“Next time I’ll risk my life to save a few Milano cookies,” he muttered.

“What’s that?”

“Nothing.”


Mark and Janet's less than cordial relationship is at the center of the book. It turns out that both are scammers, looking for a shot at the brass ring. Mark, a Slovenian immigrant who is also an ex-con, is a small-timer who has been getting by on nickel-dime jobs, waiting for opportunities to score, largely through ripping off the illegal cigarettes (smuggled from other states, stolen from shipments) that seem to be the lifeblood of every mom-and-pop store in New York.  


Janet has a bigger prize in mind: the fortune in cash that her boss, Rosa, the owner of a chain of convenience stores, has socked away in a safe deposit box.

In fact, everybody in this tightly written, gripping noir thriller is involved in some sort of confidence game: 
* Mark’s “friend,” Slider, is also his accomplice in the cigarette heist racket; 

*Rosa is dealing hot cigarettes and looking for criminals who traffic in them for a lower price to supply her chain of cheesy businesses;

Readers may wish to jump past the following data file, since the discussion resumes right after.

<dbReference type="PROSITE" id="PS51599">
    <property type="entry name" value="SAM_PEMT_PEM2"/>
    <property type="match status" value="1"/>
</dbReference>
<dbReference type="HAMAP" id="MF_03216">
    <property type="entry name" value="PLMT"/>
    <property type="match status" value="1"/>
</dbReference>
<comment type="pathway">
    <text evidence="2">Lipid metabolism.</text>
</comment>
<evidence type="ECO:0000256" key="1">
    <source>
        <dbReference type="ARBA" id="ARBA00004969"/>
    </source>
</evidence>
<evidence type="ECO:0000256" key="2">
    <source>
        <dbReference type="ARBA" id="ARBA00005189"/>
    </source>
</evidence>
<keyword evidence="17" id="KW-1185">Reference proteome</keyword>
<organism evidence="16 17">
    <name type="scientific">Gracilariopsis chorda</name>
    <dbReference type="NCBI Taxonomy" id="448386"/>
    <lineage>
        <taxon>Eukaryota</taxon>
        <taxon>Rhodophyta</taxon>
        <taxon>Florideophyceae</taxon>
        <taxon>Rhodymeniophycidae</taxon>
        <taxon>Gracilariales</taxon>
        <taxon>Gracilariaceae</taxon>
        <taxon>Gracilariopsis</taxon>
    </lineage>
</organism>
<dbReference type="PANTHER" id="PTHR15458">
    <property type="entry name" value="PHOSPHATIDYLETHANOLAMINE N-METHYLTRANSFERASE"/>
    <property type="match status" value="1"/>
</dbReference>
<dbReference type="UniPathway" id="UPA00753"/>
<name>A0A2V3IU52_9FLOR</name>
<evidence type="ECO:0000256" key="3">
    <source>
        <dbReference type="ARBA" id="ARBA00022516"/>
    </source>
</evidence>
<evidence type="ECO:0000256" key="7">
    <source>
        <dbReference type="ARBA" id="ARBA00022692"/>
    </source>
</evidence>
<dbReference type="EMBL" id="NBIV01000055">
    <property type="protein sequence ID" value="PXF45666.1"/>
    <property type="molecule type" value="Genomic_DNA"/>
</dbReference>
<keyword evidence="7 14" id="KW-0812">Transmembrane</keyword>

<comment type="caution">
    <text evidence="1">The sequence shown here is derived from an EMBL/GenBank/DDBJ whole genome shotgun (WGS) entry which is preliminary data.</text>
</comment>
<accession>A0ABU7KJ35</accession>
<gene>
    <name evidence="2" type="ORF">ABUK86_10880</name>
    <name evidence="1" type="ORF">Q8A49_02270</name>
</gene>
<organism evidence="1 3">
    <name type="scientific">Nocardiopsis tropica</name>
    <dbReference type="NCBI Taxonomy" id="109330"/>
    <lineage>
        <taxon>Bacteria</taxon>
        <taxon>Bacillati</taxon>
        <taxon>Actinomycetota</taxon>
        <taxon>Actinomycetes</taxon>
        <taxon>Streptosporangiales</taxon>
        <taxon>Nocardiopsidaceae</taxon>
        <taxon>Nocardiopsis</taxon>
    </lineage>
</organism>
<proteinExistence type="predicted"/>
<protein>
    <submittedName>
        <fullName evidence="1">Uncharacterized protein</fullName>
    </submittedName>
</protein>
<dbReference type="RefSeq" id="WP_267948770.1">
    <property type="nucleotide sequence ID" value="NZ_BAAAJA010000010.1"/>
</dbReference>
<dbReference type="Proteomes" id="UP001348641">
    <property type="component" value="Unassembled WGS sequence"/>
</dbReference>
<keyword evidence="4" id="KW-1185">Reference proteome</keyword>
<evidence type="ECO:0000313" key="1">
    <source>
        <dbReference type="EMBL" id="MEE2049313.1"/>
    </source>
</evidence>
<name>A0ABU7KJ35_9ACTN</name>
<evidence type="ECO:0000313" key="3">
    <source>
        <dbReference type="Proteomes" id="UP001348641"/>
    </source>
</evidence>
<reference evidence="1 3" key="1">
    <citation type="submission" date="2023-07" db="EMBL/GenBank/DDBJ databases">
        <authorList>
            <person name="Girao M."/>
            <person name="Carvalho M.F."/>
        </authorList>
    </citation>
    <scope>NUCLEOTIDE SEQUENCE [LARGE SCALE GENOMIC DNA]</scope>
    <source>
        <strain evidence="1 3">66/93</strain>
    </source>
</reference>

* Luka and his brother, Herman, are a pair of street-wise but dumb-assed Slovenians dealing cigarettes stolen on pallets from legitimate dealers; 

* Even Rosa’s buddy Lou, a penny-ante gangster, is a dipshit. When she asks him to provide backup for the transaction, Lou “protects” her with a pair of lames who couldn’t find their way out of an IRT station if they were standing under the exit sign.

These people run absolutely counter to the ironclad writer’s rule that you have to give readers somebody with whom they can sympathize or they will put your book aside. As Bart Simpson would say, Au Contraire, mon frere! I couldn’t take my eyes off this damned book even to tap a kidney.

Every person is unlovable; hell, they aren't even remotely likeable. They are all the kind of people who you shake hands with on meeting then immediately check how many fingers you still have.

When each body drops, the only question you'll face is: how the fuck did this asshole manage to last even this long? He should have been trussed up by an undertaker and shot full of formaldehyde a couple of chapters back!